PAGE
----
Sifting Through Online Tea Leaves

Audiences watching cable and broadcast programming on network websites dipped slightly in 2012, which appears to indicate that authenticated and subscription-based online services are having an effect on that category of online viewership.

A new report by Convergence Consulting Group estimated about 18% of the weekly TV viewing audience watched an average of one to two episodes of shows on a broadcaster’s or cable network’s web site, down from 19% of the weekly audience in 2011.

Toronto-based Convergence estimated that slice of viewers will dip further, to 17%, in 2013 and 2014.


“What’s happening is that far more people using Netflix and far more people are using their DVRs,” which is cannibalizing viewing, Convergence president Brahm Eiley said in an interview.

The main catalyst in the decline is a dip in the number, and quality, of shows freely available on programmers’ sites, especially as those networks cut TV Everywhere-like authentication deals with distributors, Eiley said.

“All these factors added up don’t make free online as palatable as it was,” Eiley said.

At the same time, the number of cord-cutters — TV watchers who have dropped their pay TV service in favor of over-the-air broadcast or subscription-VOD services like Netflix, iTunes or Hulu Plus — is expected to grow by another 1 million homes by the end of 2013. That represents about 1% of total pay TV subscribers, according to Convergence, about the same number as the year before.

Convergence estimated about 3.74 million television subscribers cut their TV cord between 2008 and 2012, with 1.04 million cutting the cord in 2012 alone.

Those figures seem to jibe with earlier results from ratings measurement giant Nielsen, which said last month there that the U.S. has about 5 million “zero TV” households — homes that claim they don’t watch pay TV or over-the air broadcasts — up from about 2 million in 2007.

While “zero TV” is a bit of a misnomer — in its latest Cross-Platform Report, issued March 8, Nielsen estimated that 75% of those homes have at least one TV set and 67% watch video online — pay TV viewership is on the decline.

Nielsen also estimated 81.8% of Americans had either cable or satellite television in their homes, down from 83.2% in 2011.

Tacking on an additional 1 million to 2 million cord-cutters and cable-nevers seems reasonable, ISI Group media analysts Vijay Jayant and David Joyce said, mainly because of price sensitivity and job growth that is causing young consumers to leave their parents’ homes after moving back during the recession.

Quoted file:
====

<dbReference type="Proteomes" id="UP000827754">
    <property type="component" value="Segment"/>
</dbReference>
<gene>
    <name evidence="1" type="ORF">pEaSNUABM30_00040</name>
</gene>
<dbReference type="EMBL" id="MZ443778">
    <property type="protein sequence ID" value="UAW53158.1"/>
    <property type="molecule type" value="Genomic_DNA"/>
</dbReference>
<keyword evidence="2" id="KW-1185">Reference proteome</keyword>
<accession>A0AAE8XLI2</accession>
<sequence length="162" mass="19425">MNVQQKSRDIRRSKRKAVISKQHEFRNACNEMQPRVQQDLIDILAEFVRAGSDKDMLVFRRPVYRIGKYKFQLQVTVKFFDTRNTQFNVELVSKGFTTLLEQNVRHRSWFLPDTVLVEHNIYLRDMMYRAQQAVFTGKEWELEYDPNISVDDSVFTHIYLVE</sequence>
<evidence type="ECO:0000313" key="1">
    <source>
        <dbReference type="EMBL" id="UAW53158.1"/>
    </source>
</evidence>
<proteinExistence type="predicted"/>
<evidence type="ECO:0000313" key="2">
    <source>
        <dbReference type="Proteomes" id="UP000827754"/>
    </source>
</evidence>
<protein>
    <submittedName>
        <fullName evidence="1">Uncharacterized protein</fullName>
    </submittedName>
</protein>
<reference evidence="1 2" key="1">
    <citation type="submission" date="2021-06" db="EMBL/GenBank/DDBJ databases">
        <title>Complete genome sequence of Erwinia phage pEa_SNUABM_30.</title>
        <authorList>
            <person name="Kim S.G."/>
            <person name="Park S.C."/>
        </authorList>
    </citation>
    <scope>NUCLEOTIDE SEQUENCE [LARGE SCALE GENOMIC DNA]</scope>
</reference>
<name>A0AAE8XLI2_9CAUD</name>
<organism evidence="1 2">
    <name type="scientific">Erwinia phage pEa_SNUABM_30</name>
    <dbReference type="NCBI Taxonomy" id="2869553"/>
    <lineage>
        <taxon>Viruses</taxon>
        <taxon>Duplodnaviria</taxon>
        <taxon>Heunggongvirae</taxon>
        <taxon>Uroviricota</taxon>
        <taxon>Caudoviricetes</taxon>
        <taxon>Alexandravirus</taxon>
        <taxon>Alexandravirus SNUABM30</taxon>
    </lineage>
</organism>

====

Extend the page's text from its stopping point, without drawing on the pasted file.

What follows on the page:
“We remind investors that consumers who are going to be heavy users of online video access need a robust online connection, which wireless access cannot reliably provide; therefore, we still see cable having a way to benefit from this trend,” Joyce and Jayant said in an email.

The increase in cord-cutters is in line with the number of cable customers that have broken ranks with their local operator over the same period of time, Eiley said.

Convergence estimates U.S. pay TV operators (including faster-growing satellite and telco TV operators in addition to cable companies) gained, in total, about 31,000 subscribers in 2012, down from the 112,000 gained in 2011.

Convergence’s figures are a bit different than those published in other recent research reports. SNL Kagan estimated that pay TV gained about 46,000 customers in 2012, while Leichtman Research Group projected a gain of about 170,000 pay TV customers.

LRG used information from 13 top distributors, while Kagan relied on public reports, private surveys and its own estimates. Convergence estimated growth based on public and private companies and its own estimates.


“I wouldn’t breathe a sigh of relief,” Eiley said of U.S. pay TV subscriber performance, adding that the evidence that cord-cutting exists is pretty strong: “Cordcutting is here. It’s just not very big.”

Eiley said, though, that cable companies should be praised for continuing to reduce subscriber losses, and overall losses in the pay TV market are manageable.

“It is more like a managed decline,” Eiley said. “This can go on for a long time.”

Convergence also compared the U.S. data with its neighbor to the north — Canada — with some surprising results.

Pay TV subscribers in Canada — which has a TV market about one-tenth the size of the U.S.’s — rose by about 52,000 in 2012.

A difference between U.S. and Canadian TV watchers is choice, Eiley said. In the United States, Netflix offers subscribers 60,000 titles, while Canadians pick from just 7,000 titles.

“The price is the exact same, and yet they have 85% less content,” Eiley said of Netflix in Canada.


Authenticated and subscription online services are snatching audience share of online viewing away from network websites.